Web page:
How to get enough omega-3 fatty acids on a vegan diet — Plantiful Coach

What are omega-3 and omega-6 fatty acids?

What should a vegan do?

  1. Make sure you’ve got a varied diet with sufficient protein, vitamins, minerals and antioxidants, to maximise omega-3 conversion and protect the long-chain fatty acids from oxidation.
  2. Lower the ratio of omega-6 to omega-3 fatty acids in your diet, aiming for a 2:1 to 4:1 ratio. Reduce your use of oils high in omega-6 (e.g. sunflower, grapeseed and sesame oil), avoid refined convenience foods that rely on oils high in omega-6 (e.g. margarines, store-bought cookies and salad dressings), and limit your intake of high-omega-6 seeds (e.g. sunflower, pumpkin and sesame seeds).
  3. Be aware of factors that inhibit omega-3 conversion, and try to reduce them. Smoking, poor nutrition, high alcohol consumption, very high-fat diets, and trans-fatty acids all contribute to lower conversion rates.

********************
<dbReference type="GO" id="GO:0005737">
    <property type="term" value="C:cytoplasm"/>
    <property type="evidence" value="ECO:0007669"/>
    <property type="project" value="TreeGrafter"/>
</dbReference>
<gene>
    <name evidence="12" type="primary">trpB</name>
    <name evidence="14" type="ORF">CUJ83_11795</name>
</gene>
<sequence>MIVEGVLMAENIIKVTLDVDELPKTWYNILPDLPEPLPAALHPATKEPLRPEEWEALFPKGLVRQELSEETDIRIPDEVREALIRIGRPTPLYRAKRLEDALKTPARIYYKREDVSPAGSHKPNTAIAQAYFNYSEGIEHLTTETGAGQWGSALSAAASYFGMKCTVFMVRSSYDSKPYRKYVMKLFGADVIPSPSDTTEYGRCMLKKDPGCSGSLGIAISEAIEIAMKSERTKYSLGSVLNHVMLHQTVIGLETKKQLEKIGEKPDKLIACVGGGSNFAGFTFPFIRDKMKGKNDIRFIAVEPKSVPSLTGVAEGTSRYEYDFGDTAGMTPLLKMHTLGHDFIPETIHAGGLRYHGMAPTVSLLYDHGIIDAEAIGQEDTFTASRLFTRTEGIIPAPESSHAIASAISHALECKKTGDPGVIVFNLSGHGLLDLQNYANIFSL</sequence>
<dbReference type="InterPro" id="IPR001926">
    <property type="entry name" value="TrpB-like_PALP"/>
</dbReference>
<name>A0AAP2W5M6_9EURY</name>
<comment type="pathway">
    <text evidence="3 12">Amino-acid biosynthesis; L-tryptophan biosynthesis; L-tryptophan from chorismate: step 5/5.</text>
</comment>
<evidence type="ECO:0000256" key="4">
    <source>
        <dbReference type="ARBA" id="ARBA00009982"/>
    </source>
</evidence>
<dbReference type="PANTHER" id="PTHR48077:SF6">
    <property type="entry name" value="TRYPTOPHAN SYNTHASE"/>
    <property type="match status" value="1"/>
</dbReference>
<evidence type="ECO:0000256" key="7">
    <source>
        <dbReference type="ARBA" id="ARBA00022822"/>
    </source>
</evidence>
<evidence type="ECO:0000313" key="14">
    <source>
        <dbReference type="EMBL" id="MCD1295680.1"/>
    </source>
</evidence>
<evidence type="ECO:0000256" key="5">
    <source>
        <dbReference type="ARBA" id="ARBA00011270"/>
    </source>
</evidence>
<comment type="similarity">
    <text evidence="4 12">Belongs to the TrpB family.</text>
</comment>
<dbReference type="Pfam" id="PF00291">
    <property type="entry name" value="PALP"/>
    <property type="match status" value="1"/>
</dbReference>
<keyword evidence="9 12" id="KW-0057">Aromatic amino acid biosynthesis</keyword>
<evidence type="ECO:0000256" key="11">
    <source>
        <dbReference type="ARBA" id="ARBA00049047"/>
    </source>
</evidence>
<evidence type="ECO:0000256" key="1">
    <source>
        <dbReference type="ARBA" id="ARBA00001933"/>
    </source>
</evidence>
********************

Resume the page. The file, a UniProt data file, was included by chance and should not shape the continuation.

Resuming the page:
4. Make a point of adding sources of ALA (short-chain omega-3) to your daily diet. Instead of sunflower oil (which is high in omega-6), use canola oil or extra-virgin olive oil (high in omega-3), and eat a tablespoon or two of seeds rich in omega-3 (flaxseeds are great, but make sure to grind them first — whole flax tends to go right through your body without being digested).
  5. Finally, if you want to be extra safe, go and get a supplement. A combination of DHA and EPA is recommended, and it should be quality-controlled and toxin-free. 100 to 300 mg a few times a week should be adequate. (Pregnant women will need 200 to 300 mg per day.)

The long and short of it all (sorry, couldn’t resist)



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